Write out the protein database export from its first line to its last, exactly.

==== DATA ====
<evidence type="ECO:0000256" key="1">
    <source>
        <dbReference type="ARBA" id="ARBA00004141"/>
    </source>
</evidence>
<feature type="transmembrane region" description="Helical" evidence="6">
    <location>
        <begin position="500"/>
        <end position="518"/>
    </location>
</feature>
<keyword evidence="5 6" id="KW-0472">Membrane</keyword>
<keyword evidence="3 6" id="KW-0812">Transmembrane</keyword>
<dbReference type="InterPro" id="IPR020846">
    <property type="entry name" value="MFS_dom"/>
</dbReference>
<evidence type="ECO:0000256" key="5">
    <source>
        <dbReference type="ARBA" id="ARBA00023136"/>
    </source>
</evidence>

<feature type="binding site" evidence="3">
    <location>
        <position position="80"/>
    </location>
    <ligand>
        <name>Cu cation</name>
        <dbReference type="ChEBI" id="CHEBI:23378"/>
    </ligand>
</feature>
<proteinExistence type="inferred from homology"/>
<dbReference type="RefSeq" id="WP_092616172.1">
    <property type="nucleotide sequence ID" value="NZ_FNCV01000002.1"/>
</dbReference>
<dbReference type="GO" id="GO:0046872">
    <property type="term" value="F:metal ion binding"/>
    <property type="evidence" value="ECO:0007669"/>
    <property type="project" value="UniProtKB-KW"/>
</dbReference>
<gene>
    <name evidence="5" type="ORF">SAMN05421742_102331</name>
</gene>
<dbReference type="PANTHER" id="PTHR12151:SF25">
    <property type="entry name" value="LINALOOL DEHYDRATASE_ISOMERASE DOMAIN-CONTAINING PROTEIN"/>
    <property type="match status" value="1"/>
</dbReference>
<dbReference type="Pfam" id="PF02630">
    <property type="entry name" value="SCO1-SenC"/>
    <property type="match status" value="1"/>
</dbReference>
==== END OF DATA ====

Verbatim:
<evidence type="ECO:0000256" key="1">
    <source>
        <dbReference type="ARBA" id="ARBA00004141"/>
    </source>
</evidence>
<feature type="transmembrane region" description="Helical" evidence="6">
    <location>
        <begin position="500"/>
        <end position="518"/>
    </location>
</feature>
<keyword evidence="5 6" id="KW-0472">Membrane</keyword>
<keyword evidence="3 6" id="KW-0812">Transmembrane</keyword>
<dbReference type="InterPro" id="IPR020846">
    <property type="entry name" value="MFS_dom"/>
</dbReference>
<evidence type="ECO:0000256" key="5">
    <source>
        <dbReference type="ARBA" id="ARBA00023136"/>
    </source>
</evidence>

<feature type="binding site" evidence="3">
    <location>
        <position position="80"/>
    </location>
    <ligand>
        <name>Cu cation</name>
        <dbReference type="ChEBI" id="CHEBI:23378"/>
    </ligand>
</feature>
<proteinExistence type="inferred from homology"/>
<dbReference type="RefSeq" id="WP_092616172.1">
    <property type="nucleotide sequence ID" value="NZ_FNCV01000002.1"/>
</dbReference>
<dbReference type="GO" id="GO:0046872">
    <property type="term" value="F:metal ion binding"/>
    <property type="evidence" value="ECO:0007669"/>
    <property type="project" value="UniProtKB-KW"/>
</dbReference>
<gene>
    <name evidence="5" type="ORF">SAMN05421742_102331</name>
</gene>
<dbReference type="PANTHER" id="PTHR12151:SF25">
    <property type="entry name" value="LINALOOL DEHYDRATASE_ISOMERASE DOMAIN-CONTAINING PROTEIN"/>
    <property type="match status" value="1"/>
</dbReference>
<dbReference type="Pfam" id="PF02630">
    <property type="entry name" value="SCO1-SenC"/>
    <property type="match status" value="1"/>
</dbReference>